Bob Smietana has a message for Christian leaders: Don’t mess things up. It’s too important.
Smietana, who is a national reporter for Religion News Service, is the author of “Reorganized Religion: The Reshaping of the American Church and Why It Matters.” In the book, Smietana makes an argument for why churches are vital — not just for churchgoers but for society as a whole.
In a world where polarization and fear often dominate conversations and relationships, Smietana says, people need what the church has. Sometimes that means skills such as asking forgiveness, admitting that you need help and understanding that you can dislike someone yet still see them as a person of worth and a neighbor.
Churches also have the capacity and expertise to offer food to the hungry, shelter to the unhoused and large-scale relief efforts.
But as the number and the size of churches decline and fewer and fewer people are members of congregations, that is slowly disappearing. And it won’t be replaced, Smietana said.
“It’s like religious climate change,” he said. “What churches do right now will really make a difference long term. Because if you let it go, it isn’t coming back.”
Smietana spoke with Faith & Leadership’s Sally Hicks about the book and the trends he has observed in more than two decades of reporting on religion. The following is an edited transcript.
Faith & Leadership: I think this idea about what the decline of the church means is something that’s underappreciated. Aside from the way it matters for Christians, what impact does this have on the rest of society?
Bob Smietana: A lot of it has to do with social capital and charitable work. Eboo Patel, the head of Interfaith America, when he goes to a college, he says, “OK, what if all the religious groups in your community disappeared? Who does the food pantry? Where does the AA meet? Where do you hold the weddings, the funerals? When there’s an emergency and you need a shelter, where do they set up? Where does the voting go on?”
Right now, Florida’s crazy [recovering from Hurricane Ian]. Thousands and thousands of trained, prepared, dedicated disaster relief volunteers are down there. They’ve got training; they’re cooking food, they’re cleaning out all the debris, they are taking trees off people’s houses — they’re doing all this work for which they have all volunteered time.
They spend a lot of energy preparing: “This terrible thing’s going to happen in the world. How do we help?”
You don’t notice until they’re gone, right? But then they’re gone. So even, say, a food pantry — most churches have some kind of food ministries, and the food bank distribution system relies on that.
Right behind me [on screen] is a congregation in Chicago that we used to attend. They just closed down. They’re selling the building. They housed a really extensive food ministry, which will be gone. So people, when they come to that neighborhood, where are they going to go to get that food? Well, someone else has to do that, but we have to think about that, and nobody has.
Even from a city zoning perspective, do you want to have a church building there? Do you want to have condos? Do you want to have schools? What’s going to be in the place of that? So it’s a lot of unseen but essential work.
F&L: And there’s a sense that quietly, one by one, as they disappear invisibly to others, there won’t be a replacement.
BS: There won’t be a replacement. We know things are going to disappear, and there’s no plan to replace that. There’s no plan to deal with the leftover things, the buildings, the schools.
There’s no place to think about, “What’s going to replace those schools? What’s going to replace those food pantries or counseling programs or homeless services?”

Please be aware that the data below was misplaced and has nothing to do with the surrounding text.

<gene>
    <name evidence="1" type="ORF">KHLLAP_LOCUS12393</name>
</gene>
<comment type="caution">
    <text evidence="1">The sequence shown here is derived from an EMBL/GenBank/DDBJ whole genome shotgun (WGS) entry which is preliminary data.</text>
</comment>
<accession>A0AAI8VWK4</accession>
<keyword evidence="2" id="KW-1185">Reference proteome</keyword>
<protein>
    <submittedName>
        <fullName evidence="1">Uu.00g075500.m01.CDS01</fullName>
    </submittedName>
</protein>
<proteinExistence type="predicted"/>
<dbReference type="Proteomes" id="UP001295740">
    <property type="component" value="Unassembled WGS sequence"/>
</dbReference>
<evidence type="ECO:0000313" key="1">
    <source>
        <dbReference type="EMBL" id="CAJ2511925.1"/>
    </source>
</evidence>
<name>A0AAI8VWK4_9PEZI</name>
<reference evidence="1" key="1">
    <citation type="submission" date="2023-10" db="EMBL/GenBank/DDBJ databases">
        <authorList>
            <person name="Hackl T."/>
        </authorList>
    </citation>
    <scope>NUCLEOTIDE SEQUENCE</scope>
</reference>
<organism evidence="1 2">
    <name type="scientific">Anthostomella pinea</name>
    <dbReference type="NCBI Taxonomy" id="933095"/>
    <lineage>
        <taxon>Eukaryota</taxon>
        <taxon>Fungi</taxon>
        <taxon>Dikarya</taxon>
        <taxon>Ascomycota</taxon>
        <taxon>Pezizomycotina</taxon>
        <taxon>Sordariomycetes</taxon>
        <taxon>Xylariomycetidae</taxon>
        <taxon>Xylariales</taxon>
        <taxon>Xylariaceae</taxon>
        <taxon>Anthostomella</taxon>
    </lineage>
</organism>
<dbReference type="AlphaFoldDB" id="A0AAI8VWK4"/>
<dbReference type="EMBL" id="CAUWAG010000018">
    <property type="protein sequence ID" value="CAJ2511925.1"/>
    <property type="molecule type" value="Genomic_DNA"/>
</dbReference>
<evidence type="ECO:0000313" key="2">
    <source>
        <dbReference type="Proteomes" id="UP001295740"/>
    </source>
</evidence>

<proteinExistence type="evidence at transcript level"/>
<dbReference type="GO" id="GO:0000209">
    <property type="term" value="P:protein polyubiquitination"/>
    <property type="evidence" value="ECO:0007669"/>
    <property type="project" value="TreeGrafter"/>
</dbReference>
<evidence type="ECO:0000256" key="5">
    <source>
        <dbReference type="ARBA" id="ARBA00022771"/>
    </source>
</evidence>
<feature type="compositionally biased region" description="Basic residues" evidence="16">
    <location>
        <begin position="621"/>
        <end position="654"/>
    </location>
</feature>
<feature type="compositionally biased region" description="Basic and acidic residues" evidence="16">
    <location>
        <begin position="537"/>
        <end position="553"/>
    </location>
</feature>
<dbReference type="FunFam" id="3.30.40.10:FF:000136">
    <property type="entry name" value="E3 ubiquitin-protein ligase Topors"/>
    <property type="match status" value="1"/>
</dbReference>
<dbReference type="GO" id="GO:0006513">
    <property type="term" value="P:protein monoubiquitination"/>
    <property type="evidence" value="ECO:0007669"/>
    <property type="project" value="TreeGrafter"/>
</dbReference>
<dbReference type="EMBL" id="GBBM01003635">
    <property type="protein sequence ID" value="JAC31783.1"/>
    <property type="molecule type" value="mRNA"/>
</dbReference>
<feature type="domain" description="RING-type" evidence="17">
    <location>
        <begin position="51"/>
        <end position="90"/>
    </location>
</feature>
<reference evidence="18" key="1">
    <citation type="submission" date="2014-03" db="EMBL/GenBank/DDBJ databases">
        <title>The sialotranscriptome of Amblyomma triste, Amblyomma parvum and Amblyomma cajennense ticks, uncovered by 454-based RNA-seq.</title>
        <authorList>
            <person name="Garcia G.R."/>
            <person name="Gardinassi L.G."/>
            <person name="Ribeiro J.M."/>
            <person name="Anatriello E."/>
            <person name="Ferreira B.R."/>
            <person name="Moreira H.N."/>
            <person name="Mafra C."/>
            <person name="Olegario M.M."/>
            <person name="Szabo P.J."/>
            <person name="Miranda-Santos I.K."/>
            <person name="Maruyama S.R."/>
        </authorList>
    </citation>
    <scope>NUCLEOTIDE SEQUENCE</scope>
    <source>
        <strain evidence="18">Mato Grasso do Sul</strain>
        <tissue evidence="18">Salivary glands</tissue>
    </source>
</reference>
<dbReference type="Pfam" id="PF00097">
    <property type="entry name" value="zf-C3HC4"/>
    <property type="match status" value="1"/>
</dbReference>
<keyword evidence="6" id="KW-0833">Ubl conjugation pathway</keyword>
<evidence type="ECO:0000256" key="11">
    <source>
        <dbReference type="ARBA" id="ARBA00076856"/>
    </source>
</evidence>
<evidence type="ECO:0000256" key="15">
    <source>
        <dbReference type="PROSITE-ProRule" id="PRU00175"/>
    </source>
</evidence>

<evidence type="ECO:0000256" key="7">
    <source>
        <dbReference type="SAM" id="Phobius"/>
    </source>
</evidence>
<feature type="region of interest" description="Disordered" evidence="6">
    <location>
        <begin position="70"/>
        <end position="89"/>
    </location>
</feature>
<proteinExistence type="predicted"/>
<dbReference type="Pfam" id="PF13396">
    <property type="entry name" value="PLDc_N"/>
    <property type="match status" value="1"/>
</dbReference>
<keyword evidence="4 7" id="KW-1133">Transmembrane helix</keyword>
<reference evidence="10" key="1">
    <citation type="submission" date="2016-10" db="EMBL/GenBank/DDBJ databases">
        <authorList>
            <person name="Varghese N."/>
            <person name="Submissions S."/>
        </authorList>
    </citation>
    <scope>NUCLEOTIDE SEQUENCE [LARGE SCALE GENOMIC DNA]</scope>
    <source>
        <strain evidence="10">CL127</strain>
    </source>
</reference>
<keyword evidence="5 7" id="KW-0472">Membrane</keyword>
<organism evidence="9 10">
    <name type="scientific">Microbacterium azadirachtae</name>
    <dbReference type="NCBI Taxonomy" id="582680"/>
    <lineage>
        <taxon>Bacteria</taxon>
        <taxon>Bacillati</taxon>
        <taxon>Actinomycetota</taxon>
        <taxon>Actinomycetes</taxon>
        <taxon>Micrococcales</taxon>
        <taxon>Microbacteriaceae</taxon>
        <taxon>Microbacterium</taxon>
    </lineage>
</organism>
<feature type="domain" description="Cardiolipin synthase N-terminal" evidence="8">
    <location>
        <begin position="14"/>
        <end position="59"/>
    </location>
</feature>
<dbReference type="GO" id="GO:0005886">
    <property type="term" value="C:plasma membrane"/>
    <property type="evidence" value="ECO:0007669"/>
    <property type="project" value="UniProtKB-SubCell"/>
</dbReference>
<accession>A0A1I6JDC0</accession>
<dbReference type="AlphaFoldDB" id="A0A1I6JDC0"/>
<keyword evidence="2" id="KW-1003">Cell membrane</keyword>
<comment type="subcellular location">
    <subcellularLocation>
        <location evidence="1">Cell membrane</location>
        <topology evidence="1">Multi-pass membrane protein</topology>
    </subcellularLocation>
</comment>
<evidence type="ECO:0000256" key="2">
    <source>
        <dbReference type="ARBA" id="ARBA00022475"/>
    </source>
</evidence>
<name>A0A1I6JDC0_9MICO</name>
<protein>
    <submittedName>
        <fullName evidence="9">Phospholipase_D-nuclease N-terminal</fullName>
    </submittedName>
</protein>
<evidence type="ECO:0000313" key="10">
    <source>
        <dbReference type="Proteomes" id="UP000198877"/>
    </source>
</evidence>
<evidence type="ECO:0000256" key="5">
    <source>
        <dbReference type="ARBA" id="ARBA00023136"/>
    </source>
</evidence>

Almost every community has some kind of overnight shelter plan. What do you need for an overnight shelter plan? You need space. You need a place to cook warm food. You need access to volunteers. And what does a church have? All those things.
It’s the human capacity. Lots of people want help when there are disasters, and social media can be great for doing that. But they’re not always organized over the long term. So you can collect money, but if thousands of people show up to save Florida, they don’t know what they’re doing.
They might do more harm than good. They’re in an unsafe zone. They also have a lot of money to collect that no one’s keeping an eye on. They can be harmful by trying to help.
F&L: I was a reporter in Florida when Hurricane Andrew struck. I remember those giant coffee urns set up by the Baptist Men. I thought, “If I were in a hurricane, the first thing I would want was a hot cup of coffee.” I also saw the giant piles of winter coats that well-meaning people had sent there in August.
BS: So [relief organizations] have massive semitrailers with water. They have massive semitrailers with food. They are working with the Red Cross. The Red Cross is delivering all the food, and other groups are doing parts of this.
They’re all working together — the volunteers who come who know what they’re doing and aren’t going to break anything. And they can remove that tree on your house and give you a sense of getting back to normal.
F&L: What about the idea that organized religion has done more harm than good or has done enough harm that it’s not worth saving?
BS: That’s a good question. Those are good arguments. Ryan Burge at Eastern Illinois University has an idea that faith groups make the world less awful. Which is a good way of saying they don’t always make it better, but they often fill that place between where government services end.
But there are harms that people do, and there are continued harms that people do. So religion is only as good as the people in it. But disorganized religion and disorganized and disconnected spirituality are awful also — actually worse. With no boundaries, spirituality can be really awful.
But it causes harm because they’re human. It’s not like if you get rid of religion things will be better or we’ll be more willing to work together. All the incentives right now are to say, “Who do I hate, and how do I hate them?” And the organized religion folks are at least saying, “We should work together, make this world a better place.”
Most of our institutions, even when they fail, are still doing good. The Southern Baptists are an example. The Southern Baptists are [against] Hillary or they’re [engaged in polarized] politics as a voting bloc. And they’re showing up in Florida in large numbers. So they are doing both.
I’m arguing that they should think more about making the world thrive and less about the partisan polarization.
The idea is that the church is supposed to at some point be saying, “Don’t be an awful person.” And they congregate people: “We have a list of people who decided not to be awful, and they gave us a bunch of money, and we’re going to send them, use this money and their energy to go out and make the world less awful.”
That’s not an unsubstantial thing.
F&L: Talk a little about “the mini and the mega” — the fact that most people are in large churches yet most churches are small. You argue that this is a problem.